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Lizard Head Wilderness Area

The Lizard Head Wilderness in southwestern Colorado is the westernmost wilderness area in the state administered by the United States Forest Service. It has 15 named mountains, the highest and most prominent being Mount Wilson, one of the three fourteeners in this wilderness (one of which - El Diente Peak - is not an “official” fourteener because it fails to satisfy the required prominence criterion). Nevertheless, El Diente Peak is the westernmost fourteener in Colorado. The wilderness encompasses 41,193 acres, which are roughly shared equally between the Uncompahgre and San Juan National Forests as well as between San Miguel and Dolores Counties.

Lizard Head Wilderness, Colorado

The Lizard Head Wilderness was designated in 1980 pursuant to the Wilderness Act of 1964, and ranges in elevation from 9,000 feet to 14,252 feet. Wilderness is best defined by the author of the Wilderness Act, Howard Zahnister: "A wilderness, in contrast with those areas where man and his own works dominate the landscape, is hereby recognized as an area where the earth and its community of life are untrammeled by man, where man himself is a visitor who does not remain." There are several government agencies that administer the 803 wilderness areas in the United States - U.S. Forest Service, U.S. National Park Service, U.S. Fish and Wildlife Service and the U.S. Bureau of Land Management. As of 2019, this encompasses a total of 111,368,221 protected acres, or an area larger than the state of California.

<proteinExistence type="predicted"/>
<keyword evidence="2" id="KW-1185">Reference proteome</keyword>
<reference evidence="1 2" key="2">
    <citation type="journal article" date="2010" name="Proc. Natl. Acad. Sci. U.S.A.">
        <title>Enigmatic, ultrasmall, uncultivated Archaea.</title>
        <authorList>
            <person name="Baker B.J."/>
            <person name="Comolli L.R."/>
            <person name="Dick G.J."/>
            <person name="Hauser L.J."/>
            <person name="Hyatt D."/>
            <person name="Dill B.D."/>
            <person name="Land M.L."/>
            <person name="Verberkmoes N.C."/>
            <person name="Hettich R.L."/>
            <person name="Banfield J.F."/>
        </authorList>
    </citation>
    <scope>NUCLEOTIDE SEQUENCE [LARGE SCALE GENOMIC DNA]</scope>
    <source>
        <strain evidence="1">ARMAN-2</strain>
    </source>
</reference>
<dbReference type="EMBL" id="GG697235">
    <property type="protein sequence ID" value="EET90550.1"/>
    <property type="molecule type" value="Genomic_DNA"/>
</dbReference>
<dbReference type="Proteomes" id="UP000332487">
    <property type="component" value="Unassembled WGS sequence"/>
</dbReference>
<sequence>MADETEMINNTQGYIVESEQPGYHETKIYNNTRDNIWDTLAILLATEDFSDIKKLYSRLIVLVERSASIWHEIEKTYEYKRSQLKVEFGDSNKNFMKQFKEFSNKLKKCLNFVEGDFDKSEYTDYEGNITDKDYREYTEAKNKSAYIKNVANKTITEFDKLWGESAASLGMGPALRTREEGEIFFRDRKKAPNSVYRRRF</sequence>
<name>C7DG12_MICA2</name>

The wilderness is named for the prominent spire near Lizard Head Pass and represents a land of ragged mountain splendor including cirque lakes, swift mountain streams, waterfalls and 37 miles of hiking trails. Human use is relatively light given that the trails are predominantly strenuous. The landscape is characterized by blankets of golden aspen trees dominating the lower slopes, above which you will find spruce/fir forests broken up by large expanses of alpine vegetation. Much of the recreational allure is provided by the fourteeners, which host some of the most difficult climbs in the state; exposed knife-edge ridges connecting the peaks will challenge and frighten even the most experienced climbers if they suffer at all from acrophobia. And then there is Lizard Head itself, considered the most difficult summit in Colorado.

Lizard Head Wilderness, Colorado

Lizard Head

Recreation in and near the Lizard Head Wilderness

Tourism in the Lizard Head Wilderness is relatively light, consisting mostly of travelers driving from the Four Corners area (the only point in the United States where four states meet at one point) to the resort of Telluride along State Highway 145, one of Colorado’s (and America’s) Scenic Byways also known as the San Juan Skyway. This is a 236-mile loop passing through some of the most stunning landscapes in the entire country. If you have never been here, just drive the segment of this Byway adjacent to the wilderness. This will surely entice you to put on your hiking boots.

San Juan Skyway, Lizard Head Wilderness, Colorado

Along the San Juan Skyway

But aside from the scenic drive, there are other options for recreation not too far away. For example, the world-famous Mesa Verde National Park with its more than 5,000 historic sites and 600 cliff dwellings, is just over an hour away. This, the largest archaeological preserve in the United States, is a UNESCO World Heritage Site and absolutely should be on a visitor’s itinerary.